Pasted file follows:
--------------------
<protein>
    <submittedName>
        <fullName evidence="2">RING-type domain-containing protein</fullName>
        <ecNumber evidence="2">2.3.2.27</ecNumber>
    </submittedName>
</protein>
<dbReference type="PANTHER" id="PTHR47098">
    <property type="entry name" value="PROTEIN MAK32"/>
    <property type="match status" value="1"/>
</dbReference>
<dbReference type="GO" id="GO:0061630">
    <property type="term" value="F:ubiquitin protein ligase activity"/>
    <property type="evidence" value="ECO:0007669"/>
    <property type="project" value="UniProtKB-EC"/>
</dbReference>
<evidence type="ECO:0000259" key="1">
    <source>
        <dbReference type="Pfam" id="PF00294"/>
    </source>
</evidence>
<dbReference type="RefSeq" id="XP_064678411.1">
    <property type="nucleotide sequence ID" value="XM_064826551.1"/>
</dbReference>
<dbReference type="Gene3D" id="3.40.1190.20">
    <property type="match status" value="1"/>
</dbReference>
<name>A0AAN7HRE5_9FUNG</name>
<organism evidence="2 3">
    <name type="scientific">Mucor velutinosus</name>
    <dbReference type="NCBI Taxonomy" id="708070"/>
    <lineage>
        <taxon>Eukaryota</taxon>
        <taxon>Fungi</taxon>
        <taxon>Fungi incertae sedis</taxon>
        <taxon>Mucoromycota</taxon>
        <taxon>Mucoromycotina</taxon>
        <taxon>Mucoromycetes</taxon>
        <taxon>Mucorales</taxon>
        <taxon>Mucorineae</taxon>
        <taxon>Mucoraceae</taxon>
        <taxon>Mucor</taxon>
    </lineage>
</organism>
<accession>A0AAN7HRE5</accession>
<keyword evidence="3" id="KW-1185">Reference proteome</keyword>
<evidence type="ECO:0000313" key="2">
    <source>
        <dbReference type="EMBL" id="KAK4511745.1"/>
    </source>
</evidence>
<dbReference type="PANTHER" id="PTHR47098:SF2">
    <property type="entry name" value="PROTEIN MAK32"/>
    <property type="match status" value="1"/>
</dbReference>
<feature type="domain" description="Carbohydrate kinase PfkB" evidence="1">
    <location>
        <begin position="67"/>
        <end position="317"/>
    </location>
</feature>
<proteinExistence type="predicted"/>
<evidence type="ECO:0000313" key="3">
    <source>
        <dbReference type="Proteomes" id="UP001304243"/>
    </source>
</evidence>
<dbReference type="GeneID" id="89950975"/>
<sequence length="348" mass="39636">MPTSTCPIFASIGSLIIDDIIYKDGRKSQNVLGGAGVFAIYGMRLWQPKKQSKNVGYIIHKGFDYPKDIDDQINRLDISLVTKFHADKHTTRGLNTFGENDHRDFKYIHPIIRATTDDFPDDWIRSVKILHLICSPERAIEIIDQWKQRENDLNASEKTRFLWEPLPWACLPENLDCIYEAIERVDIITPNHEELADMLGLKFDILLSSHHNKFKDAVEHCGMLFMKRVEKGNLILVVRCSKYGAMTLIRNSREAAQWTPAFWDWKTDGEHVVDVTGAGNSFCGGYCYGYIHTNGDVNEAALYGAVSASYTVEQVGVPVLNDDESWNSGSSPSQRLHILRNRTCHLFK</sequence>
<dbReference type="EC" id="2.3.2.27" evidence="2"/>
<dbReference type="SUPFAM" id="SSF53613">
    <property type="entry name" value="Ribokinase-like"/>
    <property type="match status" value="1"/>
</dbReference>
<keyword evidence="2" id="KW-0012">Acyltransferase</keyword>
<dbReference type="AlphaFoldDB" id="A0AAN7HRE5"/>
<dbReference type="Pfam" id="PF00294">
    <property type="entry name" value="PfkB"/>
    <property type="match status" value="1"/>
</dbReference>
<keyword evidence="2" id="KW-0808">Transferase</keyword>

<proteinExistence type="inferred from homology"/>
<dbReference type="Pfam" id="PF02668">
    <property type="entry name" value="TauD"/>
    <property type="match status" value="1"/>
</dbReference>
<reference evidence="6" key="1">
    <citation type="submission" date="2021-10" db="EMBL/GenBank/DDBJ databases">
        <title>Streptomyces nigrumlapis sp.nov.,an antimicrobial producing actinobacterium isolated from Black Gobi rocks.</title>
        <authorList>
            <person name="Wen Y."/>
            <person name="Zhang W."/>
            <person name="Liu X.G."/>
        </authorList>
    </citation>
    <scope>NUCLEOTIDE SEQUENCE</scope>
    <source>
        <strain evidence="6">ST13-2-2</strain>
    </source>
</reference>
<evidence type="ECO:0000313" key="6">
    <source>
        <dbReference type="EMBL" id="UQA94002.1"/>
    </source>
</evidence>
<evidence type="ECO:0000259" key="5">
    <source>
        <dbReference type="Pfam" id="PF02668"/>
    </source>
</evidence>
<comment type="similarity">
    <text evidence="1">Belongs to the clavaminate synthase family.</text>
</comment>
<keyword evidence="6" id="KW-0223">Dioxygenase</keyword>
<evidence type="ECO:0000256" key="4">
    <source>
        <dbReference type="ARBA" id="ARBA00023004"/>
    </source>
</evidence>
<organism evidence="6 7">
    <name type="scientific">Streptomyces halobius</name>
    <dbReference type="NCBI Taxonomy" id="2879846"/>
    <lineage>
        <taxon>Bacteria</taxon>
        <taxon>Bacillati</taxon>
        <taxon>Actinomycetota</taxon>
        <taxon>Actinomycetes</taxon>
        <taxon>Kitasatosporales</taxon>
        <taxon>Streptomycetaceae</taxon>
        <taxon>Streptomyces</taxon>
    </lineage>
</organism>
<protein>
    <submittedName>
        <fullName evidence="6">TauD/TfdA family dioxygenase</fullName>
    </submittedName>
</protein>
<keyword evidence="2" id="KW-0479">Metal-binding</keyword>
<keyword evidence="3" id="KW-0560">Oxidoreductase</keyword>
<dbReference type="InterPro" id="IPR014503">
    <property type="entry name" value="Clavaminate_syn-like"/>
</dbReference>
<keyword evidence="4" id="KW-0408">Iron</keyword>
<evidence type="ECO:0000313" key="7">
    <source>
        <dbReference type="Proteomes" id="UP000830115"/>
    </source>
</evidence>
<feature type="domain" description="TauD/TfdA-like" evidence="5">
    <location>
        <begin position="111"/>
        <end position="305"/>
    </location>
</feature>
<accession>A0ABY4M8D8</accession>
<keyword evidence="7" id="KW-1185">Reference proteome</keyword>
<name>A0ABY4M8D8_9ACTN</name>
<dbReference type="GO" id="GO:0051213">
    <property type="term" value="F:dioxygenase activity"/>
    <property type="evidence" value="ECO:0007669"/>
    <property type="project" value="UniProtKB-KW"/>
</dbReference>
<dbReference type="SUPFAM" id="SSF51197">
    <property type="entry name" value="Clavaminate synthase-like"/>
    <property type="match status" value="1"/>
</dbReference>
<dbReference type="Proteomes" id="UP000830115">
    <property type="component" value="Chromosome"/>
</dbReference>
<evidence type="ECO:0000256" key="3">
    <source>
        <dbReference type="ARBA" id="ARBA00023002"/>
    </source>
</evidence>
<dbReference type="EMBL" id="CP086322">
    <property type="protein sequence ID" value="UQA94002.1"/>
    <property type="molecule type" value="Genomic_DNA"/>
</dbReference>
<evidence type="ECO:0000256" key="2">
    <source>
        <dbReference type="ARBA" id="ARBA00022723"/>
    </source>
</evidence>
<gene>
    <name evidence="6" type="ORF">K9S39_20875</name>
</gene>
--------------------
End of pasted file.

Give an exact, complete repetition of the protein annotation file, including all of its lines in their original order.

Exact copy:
<protein>
    <submittedName>
        <fullName evidence="2">RING-type domain-containing protein</fullName>
        <ecNumber evidence="2">2.3.2.27</ecNumber>
    </submittedName>
</protein>
<dbReference type="PANTHER" id="PTHR47098">
    <property type="entry name" value="PROTEIN MAK32"/>
    <property type="match status" value="1"/>
</dbReference>
<dbReference type="GO" id="GO:0061630">
    <property type="term" value="F:ubiquitin protein ligase activity"/>
    <property type="evidence" value="ECO:0007669"/>
    <property type="project" value="UniProtKB-EC"/>
</dbReference>
<evidence type="ECO:0000259" key="1">
    <source>
        <dbReference type="Pfam" id="PF00294"/>
    </source>
</evidence>
<dbReference type="RefSeq" id="XP_064678411.1">
    <property type="nucleotide sequence ID" value="XM_064826551.1"/>
</dbReference>
<dbReference type="Gene3D" id="3.40.1190.20">
    <property type="match status" value="1"/>
</dbReference>
<name>A0AAN7HRE5_9FUNG</name>
<organism evidence="2 3">
    <name type="scientific">Mucor velutinosus</name>
    <dbReference type="NCBI Taxonomy" id="708070"/>
    <lineage>
        <taxon>Eukaryota</taxon>
        <taxon>Fungi</taxon>
        <taxon>Fungi incertae sedis</taxon>
        <taxon>Mucoromycota</taxon>
        <taxon>Mucoromycotina</taxon>
        <taxon>Mucoromycetes</taxon>
        <taxon>Mucorales</taxon>
        <taxon>Mucorineae</taxon>
        <taxon>Mucoraceae</taxon>
        <taxon>Mucor</taxon>
    </lineage>
</organism>
<accession>A0AAN7HRE5</accession>
<keyword evidence="3" id="KW-1185">Reference proteome</keyword>
<evidence type="ECO:0000313" key="2">
    <source>
        <dbReference type="EMBL" id="KAK4511745.1"/>
    </source>
</evidence>
<dbReference type="PANTHER" id="PTHR47098:SF2">
    <property type="entry name" value="PROTEIN MAK32"/>
    <property type="match status" value="1"/>
</dbReference>
<feature type="domain" description="Carbohydrate kinase PfkB" evidence="1">
    <location>
        <begin position="67"/>
        <end position="317"/>
    </location>
</feature>
<proteinExistence type="predicted"/>
<evidence type="ECO:0000313" key="3">
    <source>
        <dbReference type="Proteomes" id="UP001304243"/>
    </source>
</evidence>
<dbReference type="GeneID" id="89950975"/>
<sequence length="348" mass="39636">MPTSTCPIFASIGSLIIDDIIYKDGRKSQNVLGGAGVFAIYGMRLWQPKKQSKNVGYIIHKGFDYPKDIDDQINRLDISLVTKFHADKHTTRGLNTFGENDHRDFKYIHPIIRATTDDFPDDWIRSVKILHLICSPERAIEIIDQWKQRENDLNASEKTRFLWEPLPWACLPENLDCIYEAIERVDIITPNHEELADMLGLKFDILLSSHHNKFKDAVEHCGMLFMKRVEKGNLILVVRCSKYGAMTLIRNSREAAQWTPAFWDWKTDGEHVVDVTGAGNSFCGGYCYGYIHTNGDVNEAALYGAVSASYTVEQVGVPVLNDDESWNSGSSPSQRLHILRNRTCHLFK</sequence>
<dbReference type="EC" id="2.3.2.27" evidence="2"/>
<dbReference type="SUPFAM" id="SSF53613">
    <property type="entry name" value="Ribokinase-like"/>
    <property type="match status" value="1"/>
</dbReference>
<keyword evidence="2" id="KW-0012">Acyltransferase</keyword>
<dbReference type="AlphaFoldDB" id="A0AAN7HRE5"/>
<dbReference type="Pfam" id="PF00294">
    <property type="entry name" value="PfkB"/>
    <property type="match status" value="1"/>
</dbReference>
<keyword evidence="2" id="KW-0808">Transferase</keyword>

<proteinExistence type="inferred from homology"/>
<dbReference type="Pfam" id="PF02668">
    <property type="entry name" value="TauD"/>
    <property type="match status" value="1"/>
</dbReference>
<reference evidence="6" key="1">
    <citation type="submission" date="2021-10" db="EMBL/GenBank/DDBJ databases">
        <title>Streptomyces nigrumlapis sp.nov.,an antimicrobial producing actinobacterium isolated from Black Gobi rocks.</title>
        <authorList>
            <person name="Wen Y."/>
            <person name="Zhang W."/>
            <person name="Liu X.G."/>
        </authorList>
    </citation>
    <scope>NUCLEOTIDE SEQUENCE</scope>
    <source>
        <strain evidence="6">ST13-2-2</strain>
    </source>
</reference>
<evidence type="ECO:0000313" key="6">
    <source>
        <dbReference type="EMBL" id="UQA94002.1"/>
    </source>
</evidence>
<evidence type="ECO:0000259" key="5">
    <source>
        <dbReference type="Pfam" id="PF02668"/>
    </source>
</evidence>
<comment type="similarity">
    <text evidence="1">Belongs to the clavaminate synthase family.</text>
</comment>
<keyword evidence="6" id="KW-0223">Dioxygenase</keyword>
<evidence type="ECO:0000256" key="4">
    <source>
        <dbReference type="ARBA" id="ARBA00023004"/>
    </source>
</evidence>
<organism evidence="6 7">
    <name type="scientific">Streptomyces halobius</name>
    <dbReference type="NCBI Taxonomy" id="2879846"/>
    <lineage>
        <taxon>Bacteria</taxon>
        <taxon>Bacillati</taxon>
        <taxon>Actinomycetota</taxon>
        <taxon>Actinomycetes</taxon>
        <taxon>Kitasatosporales</taxon>
        <taxon>Streptomycetaceae</taxon>
        <taxon>Streptomyces</taxon>
    </lineage>
</organism>
<protein>
    <submittedName>
        <fullName evidence="6">TauD/TfdA family dioxygenase</fullName>
    </submittedName>
</protein>
<keyword evidence="2" id="KW-0479">Metal-binding</keyword>
<keyword evidence="3" id="KW-0560">Oxidoreductase</keyword>
<dbReference type="InterPro" id="IPR014503">
    <property type="entry name" value="Clavaminate_syn-like"/>
</dbReference>
<keyword evidence="4" id="KW-0408">Iron</keyword>
<evidence type="ECO:0000313" key="7">
    <source>
        <dbReference type="Proteomes" id="UP000830115"/>
    </source>
</evidence>
<feature type="domain" description="TauD/TfdA-like" evidence="5">
    <location>
        <begin position="111"/>
        <end position="305"/>
    </location>
</feature>
<accession>A0ABY4M8D8</accession>
<keyword evidence="7" id="KW-1185">Reference proteome</keyword>
<name>A0ABY4M8D8_9ACTN</name>
<dbReference type="GO" id="GO:0051213">
    <property type="term" value="F:dioxygenase activity"/>
    <property type="evidence" value="ECO:0007669"/>
    <property type="project" value="UniProtKB-KW"/>
</dbReference>
<dbReference type="SUPFAM" id="SSF51197">
    <property type="entry name" value="Clavaminate synthase-like"/>
    <property type="match status" value="1"/>
</dbReference>
<dbReference type="Proteomes" id="UP000830115">
    <property type="component" value="Chromosome"/>
</dbReference>
<evidence type="ECO:0000256" key="3">
    <source>
        <dbReference type="ARBA" id="ARBA00023002"/>
    </source>
</evidence>
<dbReference type="EMBL" id="CP086322">
    <property type="protein sequence ID" value="UQA94002.1"/>
    <property type="molecule type" value="Genomic_DNA"/>
</dbReference>
<evidence type="ECO:0000256" key="2">
    <source>
        <dbReference type="ARBA" id="ARBA00022723"/>
    </source>
</evidence>
<gene>
    <name evidence="6" type="ORF">K9S39_20875</name>
</gene>